Summary of complaint
- The husband and wife (the Students) enrolled in a course with the Education Provider (the Provider), which they attended for a number of weeks, prior to withdrawing from the course. The Students seek a refund of the balance of the course fees which were paid in advance. The Provider has agreed to refund a portion of the fees only. The Students raise a complaint with the International Student Contract Dispute Resolution Scheme, seeking an order that the full balance of the course fees be refunded.
- The Students complaint is dismissed. I find there is no obligation on the Provider to refund the balance of the course fees as claimed.
- The Students enrolled with the Provider to undertake an English language course, commencing on 14 September 2015.
- The ‘Application form’ from [the wife] has been provided, which includes a ‘declaration’ that was signed by the applicant. That declaration includes confirmation that [they] had read and accepted the conditions of enrolment, found on the back of that form. That includes the following condition at ‘6’:
“If you are enrolled for a course of study of thirteen weeks or longer and withdraw within the first ten working days of the first date of the course for which attendance of the student at the establishment is required, you will be refunded in full less a deduction for costs incurred by [Provider name] up to a maximum of 25% of the fee total paid…If you withdraw 11 or more working days after the first date of the course for which attendance of the students at the establishment is required you are not entitled to a refund.”
- On 2 July 2015, both students were advised that their application for study was accepted.
- I understand the course started on 14 September 2015.
- On 22 October 2015, a ‘withdrawal / refund application’ form was completed for [the wife]. The new finish date was recorded as 30 October 2015. With respect to reasons for the withdrawal, the following is recorded:
“Need to go back to [Home Country] because for the inheritance procedures. Will come back on 18 January 2016 and going to extend the course.”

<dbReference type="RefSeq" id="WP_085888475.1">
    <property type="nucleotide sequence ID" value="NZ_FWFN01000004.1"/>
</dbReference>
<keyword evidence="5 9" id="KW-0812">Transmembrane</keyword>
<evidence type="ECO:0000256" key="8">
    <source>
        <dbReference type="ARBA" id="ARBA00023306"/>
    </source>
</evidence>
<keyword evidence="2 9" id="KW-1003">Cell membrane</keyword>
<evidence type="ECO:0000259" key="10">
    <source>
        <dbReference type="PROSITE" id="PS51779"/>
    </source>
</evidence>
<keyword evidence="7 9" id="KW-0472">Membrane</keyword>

- On 28 October 2015, the Students advised that they wished to undertake further study with the provider. That would have allowed a ‘credit’ for [the wife] to be used. An additional [$amount] was paid principally to cover further study costs for [the husband].
- The Providers states that a further withdrawal was requested on 15 January 2016, on the basis of “inheritance problems” and “the wife’s mother’s health problems”.
- Subsequently the Students applied for a refund of the course fees.
- The provider states that a negotiation occurred, and it was agreed the provider would make a partial refund totaling [$amount], comprising: a. The full amount of the enrolment for the second period for [the husband], minus the enrolment fee [redacted]. b. Other application and materials fees totaling [$amount]
- The Students were dissatisfied with this offer, and a complaint was lodged with the International Student Contract Dispute Resolution Scheme.
- The Students have provided a combined complaint and response.
- [The wife] states that prior to travelling to New Zealand, that [she] needed to undergo surgery on 13 July 2015 [redacted]. Subsequently the student travelled to New Zealand and commenced the course but found that she was not able manage for health-related reasons. The student states that “my body could not last to live in NZ after operation”, and accordingly she returned to [Home Country] in November 2015 to convalesce.
- The Students state that during the enrolment process, they had advised the enrolment agent of the recent surgery for [the wife]
- The Student states that she was not able to return to New Zealand following a return to [Home Country], and accordingly applied to the Provider for a refund of course fees.
- The Students position is that the Provider should refund some [$6,000 approx], being the portion of the fees for the balance of the course not attended.
- While it was acknowledged that the Provider had offered that the Students could return to a later course, the Student states that she would not be able to return to New Zealand for health and family reasons.
- The Students state they were not aware of the Providers rules regarding refunds until after they had commenced the course.